With health problems plaguing him from his diabetes and a surgically removed lung, Feathers continued on his own irascible course, recording his first album for a major label in 1991 (Elektra's American Masters series) and continuing to perform and record for his wide European fan base. Truly an American music original, Feathers died August 29, 1998, of complications following a stroke; he was 66.    (Info edited from Wikipedia & All Music)
 

Saturday, 11 June 2016

Bonnie Lee born 11 June 1931


Bonnie Lee (June 11, 1931 – September 7, 2006) was an American Chicago blues singer, known as "The Sweetheart of the Blues.“ She was a long-time fixture of Chicago's contemporary blues scene as well as one of the last surviving links to its post-war heyday. Many great blues artists have come from the Texas area but, arguably, none so adorable as Ms. Bonnie Lee. With a career that spanned more than fifty years, Lee stirred the mixture of jazz sophistication, deep rooted blues feeling and southern charm to come with a style that's was all her own.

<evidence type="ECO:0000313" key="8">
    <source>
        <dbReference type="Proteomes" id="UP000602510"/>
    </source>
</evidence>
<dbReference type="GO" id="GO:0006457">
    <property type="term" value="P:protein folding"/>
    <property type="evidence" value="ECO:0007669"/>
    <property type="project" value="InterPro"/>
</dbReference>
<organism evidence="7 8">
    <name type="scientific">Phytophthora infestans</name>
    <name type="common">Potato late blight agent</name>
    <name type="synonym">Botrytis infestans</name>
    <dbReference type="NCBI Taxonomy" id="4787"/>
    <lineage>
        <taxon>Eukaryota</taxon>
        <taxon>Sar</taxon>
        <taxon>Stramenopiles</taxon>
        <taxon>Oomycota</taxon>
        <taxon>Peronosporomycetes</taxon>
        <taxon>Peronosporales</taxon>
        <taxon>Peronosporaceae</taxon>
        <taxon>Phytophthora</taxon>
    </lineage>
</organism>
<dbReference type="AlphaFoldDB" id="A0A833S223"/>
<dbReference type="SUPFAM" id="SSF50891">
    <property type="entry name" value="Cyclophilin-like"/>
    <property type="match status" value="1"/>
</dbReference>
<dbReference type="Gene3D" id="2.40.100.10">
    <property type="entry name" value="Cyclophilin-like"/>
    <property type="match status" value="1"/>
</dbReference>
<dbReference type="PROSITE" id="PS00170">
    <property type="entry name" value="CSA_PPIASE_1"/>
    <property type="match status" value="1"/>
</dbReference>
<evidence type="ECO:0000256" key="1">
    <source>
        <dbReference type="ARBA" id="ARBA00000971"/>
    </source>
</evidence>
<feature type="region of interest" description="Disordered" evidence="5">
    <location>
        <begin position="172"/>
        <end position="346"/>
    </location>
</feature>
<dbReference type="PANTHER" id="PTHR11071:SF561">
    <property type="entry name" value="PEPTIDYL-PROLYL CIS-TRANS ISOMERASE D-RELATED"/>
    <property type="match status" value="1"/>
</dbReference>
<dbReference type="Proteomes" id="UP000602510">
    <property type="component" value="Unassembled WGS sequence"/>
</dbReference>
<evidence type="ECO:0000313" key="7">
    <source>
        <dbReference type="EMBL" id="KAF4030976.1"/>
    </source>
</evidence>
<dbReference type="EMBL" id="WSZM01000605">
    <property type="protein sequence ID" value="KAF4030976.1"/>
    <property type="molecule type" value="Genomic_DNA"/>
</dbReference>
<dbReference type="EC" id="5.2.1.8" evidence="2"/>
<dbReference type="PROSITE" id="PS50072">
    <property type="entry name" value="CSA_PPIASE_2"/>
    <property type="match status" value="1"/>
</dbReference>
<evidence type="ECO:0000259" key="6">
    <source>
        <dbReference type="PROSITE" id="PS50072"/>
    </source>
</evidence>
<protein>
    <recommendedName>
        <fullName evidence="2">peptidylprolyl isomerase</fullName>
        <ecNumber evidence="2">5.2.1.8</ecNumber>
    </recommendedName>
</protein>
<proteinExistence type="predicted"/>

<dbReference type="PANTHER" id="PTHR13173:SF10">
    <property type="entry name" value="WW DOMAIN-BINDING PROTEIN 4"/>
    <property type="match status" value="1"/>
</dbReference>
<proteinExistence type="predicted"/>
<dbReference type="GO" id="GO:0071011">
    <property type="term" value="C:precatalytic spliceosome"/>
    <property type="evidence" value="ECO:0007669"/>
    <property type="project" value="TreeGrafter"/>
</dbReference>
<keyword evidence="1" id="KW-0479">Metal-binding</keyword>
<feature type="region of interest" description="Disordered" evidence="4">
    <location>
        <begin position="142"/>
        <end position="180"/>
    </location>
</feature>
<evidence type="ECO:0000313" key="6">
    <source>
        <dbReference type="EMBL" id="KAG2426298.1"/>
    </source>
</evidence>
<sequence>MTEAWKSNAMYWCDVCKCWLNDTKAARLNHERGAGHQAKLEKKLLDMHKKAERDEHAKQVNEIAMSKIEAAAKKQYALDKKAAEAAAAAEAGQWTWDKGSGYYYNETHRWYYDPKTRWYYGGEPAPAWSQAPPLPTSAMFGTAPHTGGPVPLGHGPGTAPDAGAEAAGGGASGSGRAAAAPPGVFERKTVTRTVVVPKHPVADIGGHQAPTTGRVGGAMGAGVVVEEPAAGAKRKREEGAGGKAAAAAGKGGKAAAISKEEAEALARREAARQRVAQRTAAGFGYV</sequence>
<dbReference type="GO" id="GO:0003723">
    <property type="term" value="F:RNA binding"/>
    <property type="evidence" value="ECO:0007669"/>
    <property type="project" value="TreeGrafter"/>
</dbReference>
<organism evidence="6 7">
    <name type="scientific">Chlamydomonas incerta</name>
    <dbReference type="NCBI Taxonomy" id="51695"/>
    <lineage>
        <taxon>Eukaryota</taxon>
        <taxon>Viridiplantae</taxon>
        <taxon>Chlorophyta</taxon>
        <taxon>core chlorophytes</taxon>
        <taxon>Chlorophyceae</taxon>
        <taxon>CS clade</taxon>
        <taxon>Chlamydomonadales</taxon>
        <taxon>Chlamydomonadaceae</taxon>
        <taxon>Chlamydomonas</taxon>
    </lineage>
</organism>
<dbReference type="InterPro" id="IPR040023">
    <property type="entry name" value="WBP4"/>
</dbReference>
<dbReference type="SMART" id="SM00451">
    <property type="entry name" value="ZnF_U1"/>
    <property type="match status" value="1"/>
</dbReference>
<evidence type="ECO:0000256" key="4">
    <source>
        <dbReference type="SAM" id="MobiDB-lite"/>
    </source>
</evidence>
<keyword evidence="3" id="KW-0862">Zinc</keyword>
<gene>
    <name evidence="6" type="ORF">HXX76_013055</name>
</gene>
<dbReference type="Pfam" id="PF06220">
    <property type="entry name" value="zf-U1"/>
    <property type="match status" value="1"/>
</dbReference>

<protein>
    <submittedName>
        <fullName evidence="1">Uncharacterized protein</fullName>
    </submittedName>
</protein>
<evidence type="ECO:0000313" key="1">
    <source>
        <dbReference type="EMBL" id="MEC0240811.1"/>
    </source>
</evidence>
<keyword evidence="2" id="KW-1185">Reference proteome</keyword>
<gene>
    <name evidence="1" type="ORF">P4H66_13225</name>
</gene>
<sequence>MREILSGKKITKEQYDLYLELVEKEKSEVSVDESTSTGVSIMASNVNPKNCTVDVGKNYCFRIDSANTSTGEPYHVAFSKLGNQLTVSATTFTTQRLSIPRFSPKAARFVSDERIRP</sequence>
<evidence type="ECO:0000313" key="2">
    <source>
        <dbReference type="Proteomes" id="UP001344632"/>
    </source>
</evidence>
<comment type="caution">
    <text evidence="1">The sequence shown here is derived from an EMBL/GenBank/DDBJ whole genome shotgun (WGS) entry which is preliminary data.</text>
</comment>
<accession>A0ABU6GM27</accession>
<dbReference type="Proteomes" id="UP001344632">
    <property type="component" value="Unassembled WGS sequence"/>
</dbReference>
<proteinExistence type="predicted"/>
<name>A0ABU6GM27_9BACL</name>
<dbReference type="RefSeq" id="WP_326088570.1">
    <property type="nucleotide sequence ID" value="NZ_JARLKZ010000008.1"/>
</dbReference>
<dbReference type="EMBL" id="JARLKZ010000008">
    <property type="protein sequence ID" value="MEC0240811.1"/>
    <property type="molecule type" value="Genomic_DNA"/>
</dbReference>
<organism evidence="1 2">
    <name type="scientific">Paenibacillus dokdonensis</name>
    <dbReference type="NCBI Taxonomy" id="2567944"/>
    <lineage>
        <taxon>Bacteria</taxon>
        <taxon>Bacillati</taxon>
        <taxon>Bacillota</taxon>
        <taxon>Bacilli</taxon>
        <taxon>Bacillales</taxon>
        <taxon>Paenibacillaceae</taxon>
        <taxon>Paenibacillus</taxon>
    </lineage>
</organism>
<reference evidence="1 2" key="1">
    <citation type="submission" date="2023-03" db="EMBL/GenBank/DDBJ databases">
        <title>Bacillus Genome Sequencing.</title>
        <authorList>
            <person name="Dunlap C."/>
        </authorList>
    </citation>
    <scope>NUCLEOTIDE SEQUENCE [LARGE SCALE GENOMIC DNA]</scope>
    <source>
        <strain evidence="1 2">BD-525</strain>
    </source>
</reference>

Born Jessie Lee Frealls on June 11, 1931, in Bunkie, LA, Lee grew up in Beaumont, TX, where she studied piano and sang in her church's choir. Gospel singer Lillian Ginn was sufficiently impressed to extend an invitation to join her on tour, but Lee's mother refused to grant her permission. As a teen Lee nevertheless toured the South as a member of the Famous Georgia Minstrels, befriending blues legends Clarence "Gatemouth" Brown and Big Mama Thornton along the way. 

She relocated to Chicago in 1958, hitching a ride with a delivery van driver and settling at the West Side apartment of an aunt. After toiling in anonymity as a singer and dancer, in 1960 Lee signed to J. Mayo Williams' Ebony label to cut her debut single, "Sad and Evil Woman," credited at Williams' insistence to Bonnie "Bombshell" Lane, a moniker she reportedly despised. The single fared poorly, and Lee continued touring the Chicago jazz and blues club circuit, developing a potent voice as earthy as it was electrifying.  

Family obligations forced her to retire from music during the middle of the decade, but in 1967 she resurfaced alongside the legendary pianist Sunnyland Slim, a longtime confederate of Muddy Waters. Lee regularly opened for Slim in the years that followed, becoming a legend on the North Side blues circuit via residencies at clubs including Wise Fools, B.L.U.E.S., and Blue Chicago.  
 
 


In the late '70s, she also cut a handful of singles for Slim's own Airway label. In 1982, performing with Zora Young and Big Time Sarah as Blues with the Girls, she toured Europe, and they recorded an album in Paris.